These posts are richly carved with the acanthus leaf, which, after all, is much like our familiar dandelion, — a plant that lends itself readily to decoration, leaf, flower, and bud all being beautiful. Each post is fin ished with a pineapple. These low four-posters date from about 1800 to 1835 or 1840. They may or may not have foot-boards, but always have head-boards.
This particular bed was found in Central New York State, in a barn, where for many years it had furnished a more than usually handsome roost for chickens. I say the bed was found, but, to be quite correct, there were but the four posts, — the sides and head- and foot boards had long since passed out of sight, perhaps through the kitchen stove! The posts in their dilapidated condition, though fortunately there was not even a nick in the carving, were bought for three dollars. The man who got them for that price turned quite a neat penny, for after holding them for a week he sold them for fifteen dollars.
The last purchaser had the posts rubbed, scraped, and hand polished, the sides and head- and foot-boards made from patterns of similar beds, the brasses to cover the screw holes reproduced, and the result is this very hand some bed. The price, in the meantime, has mounted into the hundreds, since the cost of restoring was heavy. Many beds like this are tucked away out of sight; some, alas, have been painted. I was shown one the other day that was painted a lively green. Carefully scraping it with a bit of broken glass, the original wood came into view. It was curly maple, grown a splendid golden-brown with age. If you wish such a piece done over, you should put it in the hands of a skilled work man. Sometimes this is not possible, and I have seen pieces which looked extremely well treated as follows at home: Bits of broken glass, or a knife with a rounded blade, can be used to get off paint or varnish, care being taken to hold the glass or scraper so that it will not scratch the wood. If there is carving, the varnish must be got out with alcohol and a pointed stick, which will get into the crevices. After the varnish is all off you may feel that the worst of the job is over, and then rub carefully down with fine sand or emery paper.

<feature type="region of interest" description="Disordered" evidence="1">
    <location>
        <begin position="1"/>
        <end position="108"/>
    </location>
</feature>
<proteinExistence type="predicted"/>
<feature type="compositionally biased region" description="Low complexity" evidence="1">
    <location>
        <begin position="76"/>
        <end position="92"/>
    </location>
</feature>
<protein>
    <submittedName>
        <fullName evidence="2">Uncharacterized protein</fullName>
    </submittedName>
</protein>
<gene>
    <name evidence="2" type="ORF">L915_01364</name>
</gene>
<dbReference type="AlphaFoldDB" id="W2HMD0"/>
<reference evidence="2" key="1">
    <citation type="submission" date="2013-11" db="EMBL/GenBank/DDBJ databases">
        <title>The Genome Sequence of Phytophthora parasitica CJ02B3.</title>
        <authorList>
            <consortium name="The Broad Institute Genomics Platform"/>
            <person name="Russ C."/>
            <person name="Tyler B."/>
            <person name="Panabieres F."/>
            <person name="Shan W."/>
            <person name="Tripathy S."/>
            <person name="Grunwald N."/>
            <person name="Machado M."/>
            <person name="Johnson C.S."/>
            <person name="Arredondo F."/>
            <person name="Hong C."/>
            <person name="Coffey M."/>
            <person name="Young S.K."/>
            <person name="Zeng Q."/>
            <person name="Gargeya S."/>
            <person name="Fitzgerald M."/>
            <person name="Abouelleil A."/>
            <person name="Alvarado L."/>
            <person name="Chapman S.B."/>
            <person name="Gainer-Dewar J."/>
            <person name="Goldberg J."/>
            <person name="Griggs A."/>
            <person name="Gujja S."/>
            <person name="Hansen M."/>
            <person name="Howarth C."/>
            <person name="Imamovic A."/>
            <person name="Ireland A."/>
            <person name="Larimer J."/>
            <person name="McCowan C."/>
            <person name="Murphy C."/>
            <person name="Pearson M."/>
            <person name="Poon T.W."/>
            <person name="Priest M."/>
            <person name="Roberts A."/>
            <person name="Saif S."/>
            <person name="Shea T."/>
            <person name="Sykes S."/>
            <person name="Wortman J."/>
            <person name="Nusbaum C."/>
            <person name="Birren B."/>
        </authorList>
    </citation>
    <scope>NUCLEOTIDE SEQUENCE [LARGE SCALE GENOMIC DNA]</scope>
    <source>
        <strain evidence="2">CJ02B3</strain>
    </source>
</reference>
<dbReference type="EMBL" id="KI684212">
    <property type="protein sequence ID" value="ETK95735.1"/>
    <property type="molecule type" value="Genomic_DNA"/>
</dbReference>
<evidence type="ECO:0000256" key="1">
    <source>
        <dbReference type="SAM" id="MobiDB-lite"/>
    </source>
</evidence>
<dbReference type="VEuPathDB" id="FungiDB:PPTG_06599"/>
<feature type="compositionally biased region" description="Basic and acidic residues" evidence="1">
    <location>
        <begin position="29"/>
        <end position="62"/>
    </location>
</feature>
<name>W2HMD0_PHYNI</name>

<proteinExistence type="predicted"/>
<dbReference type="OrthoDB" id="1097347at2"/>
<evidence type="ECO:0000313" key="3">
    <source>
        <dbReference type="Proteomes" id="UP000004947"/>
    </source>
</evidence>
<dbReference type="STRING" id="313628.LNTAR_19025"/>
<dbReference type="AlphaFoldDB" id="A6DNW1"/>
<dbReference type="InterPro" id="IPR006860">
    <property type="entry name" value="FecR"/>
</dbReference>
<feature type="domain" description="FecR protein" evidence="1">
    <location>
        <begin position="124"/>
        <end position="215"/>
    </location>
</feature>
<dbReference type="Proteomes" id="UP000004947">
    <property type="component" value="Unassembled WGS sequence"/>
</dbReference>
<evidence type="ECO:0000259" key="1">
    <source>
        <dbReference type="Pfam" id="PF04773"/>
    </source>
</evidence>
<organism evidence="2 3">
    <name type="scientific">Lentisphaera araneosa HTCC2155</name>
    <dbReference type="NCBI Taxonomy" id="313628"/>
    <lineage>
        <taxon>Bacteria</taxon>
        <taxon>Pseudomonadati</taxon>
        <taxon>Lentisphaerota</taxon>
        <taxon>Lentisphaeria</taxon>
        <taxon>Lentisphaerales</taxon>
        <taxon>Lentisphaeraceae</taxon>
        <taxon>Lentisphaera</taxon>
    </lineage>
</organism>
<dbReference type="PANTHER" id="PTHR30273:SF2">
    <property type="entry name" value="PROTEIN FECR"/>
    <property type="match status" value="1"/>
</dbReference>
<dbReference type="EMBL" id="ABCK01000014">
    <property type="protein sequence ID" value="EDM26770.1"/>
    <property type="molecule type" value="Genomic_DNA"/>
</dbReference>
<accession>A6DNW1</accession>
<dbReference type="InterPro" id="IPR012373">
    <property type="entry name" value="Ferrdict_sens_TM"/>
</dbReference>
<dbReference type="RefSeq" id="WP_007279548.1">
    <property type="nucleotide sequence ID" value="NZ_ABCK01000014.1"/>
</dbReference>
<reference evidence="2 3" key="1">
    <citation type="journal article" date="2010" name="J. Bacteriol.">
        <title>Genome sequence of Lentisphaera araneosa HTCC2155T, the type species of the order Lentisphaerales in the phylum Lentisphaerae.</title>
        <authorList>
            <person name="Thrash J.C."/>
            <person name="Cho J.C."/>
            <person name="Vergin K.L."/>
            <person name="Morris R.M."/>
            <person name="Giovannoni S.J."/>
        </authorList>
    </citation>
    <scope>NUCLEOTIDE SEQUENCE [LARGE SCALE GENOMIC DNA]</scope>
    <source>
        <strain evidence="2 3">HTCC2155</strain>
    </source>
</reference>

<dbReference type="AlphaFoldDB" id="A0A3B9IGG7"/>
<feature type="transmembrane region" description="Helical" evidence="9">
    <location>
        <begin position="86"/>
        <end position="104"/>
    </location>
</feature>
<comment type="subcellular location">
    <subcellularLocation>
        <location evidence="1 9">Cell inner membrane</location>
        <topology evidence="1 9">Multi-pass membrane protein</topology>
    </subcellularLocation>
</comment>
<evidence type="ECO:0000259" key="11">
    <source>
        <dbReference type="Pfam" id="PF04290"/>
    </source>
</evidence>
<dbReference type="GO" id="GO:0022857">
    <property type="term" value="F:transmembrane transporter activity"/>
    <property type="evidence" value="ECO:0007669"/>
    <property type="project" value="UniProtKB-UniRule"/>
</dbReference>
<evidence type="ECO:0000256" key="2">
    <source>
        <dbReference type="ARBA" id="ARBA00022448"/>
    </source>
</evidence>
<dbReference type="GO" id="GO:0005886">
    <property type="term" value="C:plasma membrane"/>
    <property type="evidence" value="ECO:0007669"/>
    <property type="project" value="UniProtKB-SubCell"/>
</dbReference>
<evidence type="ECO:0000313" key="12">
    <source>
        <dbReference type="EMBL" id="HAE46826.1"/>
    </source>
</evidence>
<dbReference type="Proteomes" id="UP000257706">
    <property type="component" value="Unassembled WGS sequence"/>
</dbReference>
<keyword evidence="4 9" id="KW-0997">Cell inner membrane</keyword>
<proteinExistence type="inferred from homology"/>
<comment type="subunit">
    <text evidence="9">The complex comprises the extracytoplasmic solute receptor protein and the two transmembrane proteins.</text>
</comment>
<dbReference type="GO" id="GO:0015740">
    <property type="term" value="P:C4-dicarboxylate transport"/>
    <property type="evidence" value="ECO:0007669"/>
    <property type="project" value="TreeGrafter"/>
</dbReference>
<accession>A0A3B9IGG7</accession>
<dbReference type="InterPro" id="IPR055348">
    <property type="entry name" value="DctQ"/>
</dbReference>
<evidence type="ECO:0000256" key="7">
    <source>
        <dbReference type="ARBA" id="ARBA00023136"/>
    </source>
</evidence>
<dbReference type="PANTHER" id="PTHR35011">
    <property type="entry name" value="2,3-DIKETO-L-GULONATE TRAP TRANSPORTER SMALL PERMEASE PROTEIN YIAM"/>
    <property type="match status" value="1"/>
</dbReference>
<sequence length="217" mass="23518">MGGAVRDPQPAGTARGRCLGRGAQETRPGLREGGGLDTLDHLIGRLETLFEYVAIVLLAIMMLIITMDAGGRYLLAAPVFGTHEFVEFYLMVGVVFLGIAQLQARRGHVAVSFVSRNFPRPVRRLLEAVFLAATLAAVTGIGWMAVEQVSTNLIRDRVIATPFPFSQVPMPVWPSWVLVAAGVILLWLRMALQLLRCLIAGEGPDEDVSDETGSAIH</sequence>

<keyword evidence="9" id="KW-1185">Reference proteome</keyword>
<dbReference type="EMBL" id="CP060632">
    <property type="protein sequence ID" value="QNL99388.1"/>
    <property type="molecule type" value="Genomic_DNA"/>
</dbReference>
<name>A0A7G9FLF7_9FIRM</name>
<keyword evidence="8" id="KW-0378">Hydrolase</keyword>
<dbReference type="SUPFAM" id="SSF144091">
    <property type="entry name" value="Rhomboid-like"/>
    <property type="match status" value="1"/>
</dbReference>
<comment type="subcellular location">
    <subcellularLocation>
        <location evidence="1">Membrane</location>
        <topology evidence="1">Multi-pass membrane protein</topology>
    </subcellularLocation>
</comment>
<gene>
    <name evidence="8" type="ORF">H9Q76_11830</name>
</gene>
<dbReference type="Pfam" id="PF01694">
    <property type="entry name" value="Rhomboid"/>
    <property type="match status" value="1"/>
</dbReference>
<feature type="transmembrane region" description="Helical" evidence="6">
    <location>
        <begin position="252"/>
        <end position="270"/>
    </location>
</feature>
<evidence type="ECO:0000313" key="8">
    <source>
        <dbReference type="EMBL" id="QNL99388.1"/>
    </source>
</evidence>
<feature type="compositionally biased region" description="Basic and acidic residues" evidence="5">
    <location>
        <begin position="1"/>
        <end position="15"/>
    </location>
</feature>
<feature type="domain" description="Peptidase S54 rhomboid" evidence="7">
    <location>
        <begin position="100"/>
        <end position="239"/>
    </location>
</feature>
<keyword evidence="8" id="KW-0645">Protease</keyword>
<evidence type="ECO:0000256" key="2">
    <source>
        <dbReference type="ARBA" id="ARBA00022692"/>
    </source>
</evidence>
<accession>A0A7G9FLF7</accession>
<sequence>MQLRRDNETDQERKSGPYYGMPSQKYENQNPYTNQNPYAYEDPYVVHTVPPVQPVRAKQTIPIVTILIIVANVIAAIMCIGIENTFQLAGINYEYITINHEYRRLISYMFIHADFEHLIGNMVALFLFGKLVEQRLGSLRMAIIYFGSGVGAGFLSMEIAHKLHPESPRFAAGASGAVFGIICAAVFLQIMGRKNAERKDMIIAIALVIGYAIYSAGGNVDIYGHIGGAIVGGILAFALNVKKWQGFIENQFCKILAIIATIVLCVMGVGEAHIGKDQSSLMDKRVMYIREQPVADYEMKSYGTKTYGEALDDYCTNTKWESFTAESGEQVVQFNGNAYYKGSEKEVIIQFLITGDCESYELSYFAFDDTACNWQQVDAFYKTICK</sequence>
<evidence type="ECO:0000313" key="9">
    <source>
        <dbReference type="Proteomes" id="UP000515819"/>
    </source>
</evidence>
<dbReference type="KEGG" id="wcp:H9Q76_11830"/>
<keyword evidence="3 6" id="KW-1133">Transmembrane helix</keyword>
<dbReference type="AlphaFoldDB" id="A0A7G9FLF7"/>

If your piece is veneered, you must be particularly careful not to catch your scraping tool in the joints, and it is always safe to scrape with the grain of the wood. When you have scraped and thoroughly dusted and wiped your treasure, go over the entire surface with a coating of boiled linseed oil, applied with a bunch of waste or a flannel rag, — never with a brush, — and whatever you do, apply no varnish; it is an abomination. After the oil has soaked in for about twenty-four hours, begin to rub with more oil on waste or flannel. Then rub and rub and rub; rest a while and rub some more.
The longer you rub the higher polish will come on your wood, but just at the present time the fancy is for rather a dull finish. I know of a pair of card-tables, beautifully inlaid and with twisted, carved legs, which have been entirely done Over, a little at a time, by the small Owner, avIio is not very strong either in her arms or back.
Another low-post bed is shown in Figure 215. This one is perfect, and has a roll-over head- and foot-board. It is of mahogany, elegantly caiwed, and is as choice as one would expect, since it belongs in Salem, Massachusetts. I give this bed for the benefit of those low posts and wish them to be refitted. Either this style head- and foot-board, or the one shown in the previous figure, are appropriate.